A week later, I had scheduled myself an epic double-race weekend. First up, on Saturday the “rustic” Vulcan’s Fury Trail Race. This was 11.4 miles with approximately 2,000ft of climbing. I decided to run moderately unless there was a chance to podium. I went out in 4th place, and kept sight of the top 3 for several miles, but suddenly, they were long gone. I ran alone until approximately mile 5, when a guy came up behind me. I built a little gap heading up the road, but suddenly there was someone in front of me, and he wasn’t one of the three original leaders. Odd, I didn’t think I fell asleep… I wondered if he had gotten lost. He was looking rough at that point, but later he picked it up quite well. The three of us passed back and forth several times, but I held fast to my effort, slightly easier than marathon effort. There was a brutal climb at mile 6, but overall, the course was highly runnable, even at my reduced effort level. I picked it up on one runnable downhill section, splitting several sub-7 miles, and ran easier to the finish, crossing the line in 1:34:44 for 4th place.
The next day, I ran the CHaD Hero Half Marathon. I ran this last year, and managed to PR again four weeks after a PR at least year’s New England Half. I knew that a PR at this year’s CHaD Half was unlikely with 11+ miles already in the legs the day before. After shivering in the cold, wind and snow (yes, snow) during a measly half-mile warmup, I was ready to just accept that I’d be taking it easy. I walked up to the fence to see some other folks warming up, and nearly ran into a girl in a hat. Boy was I mentally foggy… it turned out to be Brandy, who had come up to surprise and support me! That completely changed my day around. I didn’t go warm up anymore, but I decided to race as hard as I could.
I went out comfortably fast, at around 6:00/mi effort level (but there were some up and down hills). I hit a very low spot from mile 3.5 to 6, running 6:30+ place. Coming back into Norwich, I was able to pick it up a bit to around 6:00 avg. for miles 7-9 as we headed back into Hanover. Seeing Brandy again just before mile 10 helped me pick it up even more for the last 3.5 miles. I don’t remember much about the racers around me. My mentality was try to stay close to anyone faster than me, and try to pass anyone I felt was slower today. At mile 12.5, I was passed by two guys. I focused on trying to stay with them. Ultimately, I passed one on the last uphill, but was unable to kick past the other, who finished 1.2 seconds in front of me. I finished in 1:21:28 for 8th place. I was pleasantly surprised to run within 1.5 minutes of my recent PR on a much more difficult course the day after a long trail race! Brandy being there made it so much easier to dig deep.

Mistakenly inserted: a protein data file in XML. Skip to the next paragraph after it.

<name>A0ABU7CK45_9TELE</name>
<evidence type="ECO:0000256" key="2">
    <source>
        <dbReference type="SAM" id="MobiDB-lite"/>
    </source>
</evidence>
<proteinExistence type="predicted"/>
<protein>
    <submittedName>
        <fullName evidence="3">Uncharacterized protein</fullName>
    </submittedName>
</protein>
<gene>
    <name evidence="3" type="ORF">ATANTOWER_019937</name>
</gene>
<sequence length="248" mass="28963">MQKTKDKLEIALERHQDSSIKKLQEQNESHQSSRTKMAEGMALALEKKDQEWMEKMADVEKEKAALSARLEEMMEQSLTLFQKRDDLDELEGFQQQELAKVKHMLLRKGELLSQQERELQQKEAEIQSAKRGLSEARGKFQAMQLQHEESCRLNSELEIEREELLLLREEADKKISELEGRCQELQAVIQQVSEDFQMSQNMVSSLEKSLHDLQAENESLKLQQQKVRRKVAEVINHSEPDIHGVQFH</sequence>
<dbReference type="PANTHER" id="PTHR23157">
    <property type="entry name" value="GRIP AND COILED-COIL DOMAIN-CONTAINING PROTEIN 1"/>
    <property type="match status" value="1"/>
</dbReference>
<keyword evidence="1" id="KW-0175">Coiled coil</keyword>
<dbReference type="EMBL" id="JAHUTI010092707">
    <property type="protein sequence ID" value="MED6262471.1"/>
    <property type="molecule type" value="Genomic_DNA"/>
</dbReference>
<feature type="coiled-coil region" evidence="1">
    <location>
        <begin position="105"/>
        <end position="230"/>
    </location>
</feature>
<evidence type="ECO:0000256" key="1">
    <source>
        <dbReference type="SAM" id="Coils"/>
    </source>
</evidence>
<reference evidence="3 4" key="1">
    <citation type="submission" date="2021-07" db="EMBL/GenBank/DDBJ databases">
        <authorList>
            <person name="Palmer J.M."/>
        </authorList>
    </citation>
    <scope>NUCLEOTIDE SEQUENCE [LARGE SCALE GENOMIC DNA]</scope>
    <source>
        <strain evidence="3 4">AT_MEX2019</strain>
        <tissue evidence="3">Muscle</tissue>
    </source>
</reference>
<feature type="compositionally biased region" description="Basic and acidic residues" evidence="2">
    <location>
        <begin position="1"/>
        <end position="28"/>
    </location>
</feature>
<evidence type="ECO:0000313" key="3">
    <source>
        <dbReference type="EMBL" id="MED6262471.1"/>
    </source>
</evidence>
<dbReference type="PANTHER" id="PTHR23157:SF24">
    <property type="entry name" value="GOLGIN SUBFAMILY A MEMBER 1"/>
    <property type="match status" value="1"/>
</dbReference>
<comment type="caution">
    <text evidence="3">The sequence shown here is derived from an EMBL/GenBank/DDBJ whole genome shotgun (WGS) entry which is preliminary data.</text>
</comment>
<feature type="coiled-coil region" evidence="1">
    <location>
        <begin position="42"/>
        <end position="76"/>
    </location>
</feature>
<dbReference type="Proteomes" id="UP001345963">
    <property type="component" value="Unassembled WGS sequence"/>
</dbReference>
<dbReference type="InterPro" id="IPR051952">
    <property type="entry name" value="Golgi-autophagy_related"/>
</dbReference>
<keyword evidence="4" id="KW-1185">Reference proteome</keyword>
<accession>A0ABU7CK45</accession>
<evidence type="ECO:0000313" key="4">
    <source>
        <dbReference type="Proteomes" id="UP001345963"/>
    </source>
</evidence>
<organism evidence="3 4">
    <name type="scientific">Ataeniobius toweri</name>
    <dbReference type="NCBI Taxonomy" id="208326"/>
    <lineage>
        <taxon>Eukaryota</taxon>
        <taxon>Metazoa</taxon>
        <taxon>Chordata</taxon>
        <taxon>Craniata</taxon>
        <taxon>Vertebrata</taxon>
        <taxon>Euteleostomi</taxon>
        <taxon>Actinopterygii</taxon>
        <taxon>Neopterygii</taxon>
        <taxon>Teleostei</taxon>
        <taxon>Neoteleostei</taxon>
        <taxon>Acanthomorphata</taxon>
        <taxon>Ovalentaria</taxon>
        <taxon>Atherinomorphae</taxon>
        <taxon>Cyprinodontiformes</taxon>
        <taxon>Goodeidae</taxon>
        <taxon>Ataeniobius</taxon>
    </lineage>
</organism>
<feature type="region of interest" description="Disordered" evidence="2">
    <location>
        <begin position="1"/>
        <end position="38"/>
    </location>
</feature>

The Runaway Pumpkin 10k in Laconia was the perfect end to my 2015 season. You can read the entire race report at that link. I went in planning to try for a 10k PR on a certified course. I was fairly certain I could get it, considering my last non-mountain 10k was in 2014. I’d run the course before in 2013, finishing in 40:41. The day before this year’s race (moved to a different date and renamed), I found out that they had added a cash prize and a cash prize for breaking the course record. I figured there would be several fast people to pull me a long to a PR, and that I’d be close to the CR if there happened to be nobody in front of me. I ran behind Sam Wood until mile 5.9 when I finally passed him. I broke the tape in 34:39 with a new course record. Unfortunately, it turned out we were led the wrong way by the cyclist, which took off .07miles. So it was no longer certified and my time (nor the female winner’s) would not count as a course record. Since both of our paces would have broken the CR on the full course, the race director did give us both the cash prizes. I can’t count it as a PR, but extrapolating the data, it would have been by about 1.5 minutes.
Overall, a great fall season. A full-year recap is coming soon!